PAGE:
Friday, December 2, 2011

City Life

It is great to be out of the woods and in a place where beautiful women, bikes, coffeeshops, and great pubs actually exist (believe me, they are few and far between in the North Maine woods). I am statistically more likely to be mauled by a crazed moose than bike to a coffeeshop, or have an interesting conversation with an attractive woman at a pub I actually enjoy patronizing.

Living in the middle of nowhere is great, but I am happy to be out traveling, visiting friends, and biking around the Philadelphia. As I write this I am sitting at a brilliant coffeeshop named Town Hall Coffee Co, drinking what is almost certainly the best cup of coffee I have since moving away from Portland about a year ago - perhaps that is why it cost me 4 dollars!

I am also enjoying the varied and interesting places to run. The shore of Lake Erie was incredible – like running next to the ocean. Early evening was the best time to go, when the sky was just beginning to darken and the tide was at its highest – up against the cliffs in some places. I can tell you that is impossible not to laugh out loud as you sprint through waves crashing against cliffs, timing your bursts of speed to coincide with the receding water, getting completely soaked all the way but not caring in the slightest.

This week I am in Philadelphia, and while I had a very nice 9-miler around Haverford College – a beautiful 2.25 mile dirt trail that circles the campus – the best Philly runs always happen in the Wissahickon Valley. The park is a 1,800 acre stretch of contained wilderness bisected by the Wissahickon Creek and full of trails that climb up to the ridge lines of the park, and drop back down to cross and run along said creek – often in confusing and unpredictable patterns.

Greg (the friend I am staying with in Philly) and I discovered just how turned around you can get in the valley earlier this week when we decided to go out for a 'nice' little run in the pouring rain before dinner. After pulling on our tights and running shoes, I led us down a number of random trails thinking that when the time came, I would be able to find our way back. This was not the case.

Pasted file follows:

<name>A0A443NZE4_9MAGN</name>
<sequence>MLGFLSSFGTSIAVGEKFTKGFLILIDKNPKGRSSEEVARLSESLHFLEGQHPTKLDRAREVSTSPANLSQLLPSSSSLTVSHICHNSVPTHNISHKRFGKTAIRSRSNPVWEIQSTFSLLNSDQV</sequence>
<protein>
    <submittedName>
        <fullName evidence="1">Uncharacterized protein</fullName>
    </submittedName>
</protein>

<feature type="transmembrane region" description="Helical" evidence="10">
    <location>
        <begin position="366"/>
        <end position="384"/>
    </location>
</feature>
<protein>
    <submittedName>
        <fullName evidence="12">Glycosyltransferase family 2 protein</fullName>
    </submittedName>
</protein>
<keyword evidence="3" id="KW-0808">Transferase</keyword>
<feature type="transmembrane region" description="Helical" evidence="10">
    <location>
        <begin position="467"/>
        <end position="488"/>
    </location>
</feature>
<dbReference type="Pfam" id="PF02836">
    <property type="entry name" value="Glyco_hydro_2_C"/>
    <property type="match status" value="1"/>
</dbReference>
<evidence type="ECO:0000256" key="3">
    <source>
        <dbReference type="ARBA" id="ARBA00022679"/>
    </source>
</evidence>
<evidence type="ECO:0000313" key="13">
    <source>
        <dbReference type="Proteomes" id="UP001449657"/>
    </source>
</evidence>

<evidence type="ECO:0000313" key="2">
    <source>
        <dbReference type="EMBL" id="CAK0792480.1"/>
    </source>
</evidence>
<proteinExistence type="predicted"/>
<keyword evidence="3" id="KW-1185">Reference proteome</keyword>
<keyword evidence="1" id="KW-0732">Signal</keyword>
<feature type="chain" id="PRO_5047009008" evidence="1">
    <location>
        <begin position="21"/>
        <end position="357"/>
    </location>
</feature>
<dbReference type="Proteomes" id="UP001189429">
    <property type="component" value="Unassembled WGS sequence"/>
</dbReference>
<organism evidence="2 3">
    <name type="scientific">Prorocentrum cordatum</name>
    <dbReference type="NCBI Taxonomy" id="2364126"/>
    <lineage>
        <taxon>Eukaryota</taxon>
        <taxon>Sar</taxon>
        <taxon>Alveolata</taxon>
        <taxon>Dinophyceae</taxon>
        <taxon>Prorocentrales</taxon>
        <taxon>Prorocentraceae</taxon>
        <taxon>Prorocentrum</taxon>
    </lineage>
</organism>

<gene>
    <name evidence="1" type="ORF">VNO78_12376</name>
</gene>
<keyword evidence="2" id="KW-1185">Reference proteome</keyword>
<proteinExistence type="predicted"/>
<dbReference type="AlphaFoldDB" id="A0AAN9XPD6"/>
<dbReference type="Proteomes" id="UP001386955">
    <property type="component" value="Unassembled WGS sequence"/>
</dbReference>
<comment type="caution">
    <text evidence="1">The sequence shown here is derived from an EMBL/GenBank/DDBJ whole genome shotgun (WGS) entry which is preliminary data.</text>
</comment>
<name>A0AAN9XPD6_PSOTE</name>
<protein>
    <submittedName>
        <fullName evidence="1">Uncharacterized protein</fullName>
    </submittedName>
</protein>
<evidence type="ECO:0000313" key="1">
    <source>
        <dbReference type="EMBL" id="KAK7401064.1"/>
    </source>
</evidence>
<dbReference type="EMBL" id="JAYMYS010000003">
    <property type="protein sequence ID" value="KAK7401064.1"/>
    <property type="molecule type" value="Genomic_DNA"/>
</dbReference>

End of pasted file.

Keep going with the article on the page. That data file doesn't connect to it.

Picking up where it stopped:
Thinking that we had already crossed the river once, I led us back across the river and up the trail that was supposed to lead us to the general area we had parked in. “I think it is just a little further down that way,” I said to Greg, who was beginning to look like a drenched goat being drug around in a thunderstorm against his will. He had his glasses stuffed in the back of his tights because it was raining so hard he couldn't see out of them, and visibility was starting to become an interesting prospect as the sun slipped under the ridge and the entire park began to darken considerably.

(this is where I steal The Oatmeal's thang and draw silly cartoons because its fun)

“Should I check out where we are on my IPhone?” he asked, perhaps with a growing awareness of my dwindling sense of direction. I pondered that thought and looked around, realizing I had no idea where we were in relation to where we wanted to be. “Well,” I said, “that might be a good idea.”

“Yeah, we're not even close dude,” Greg said, showing me the map on his phone. “Shit,” I replied. Not only were we in the wrong area, we were on the wrong side of the damn river. Turns out the initial 'river' we crossed was just one of the meandering streams that branch off of the main river, which is technically just a creek. But rivers are way cooler, so I'm promoting it.

Thank you technology, I thought as we negotiated our way back to the vehicle. Wissahickon isn't a huge park, but considering how lost we were, our lack of lighting options and a map, the run sans IPhone could have turned into a very interesting evening/night.

I like to think that everything is an adventure. Watch out, because if you come running with me, it is bound to be true for you as well. Sorry Greg.

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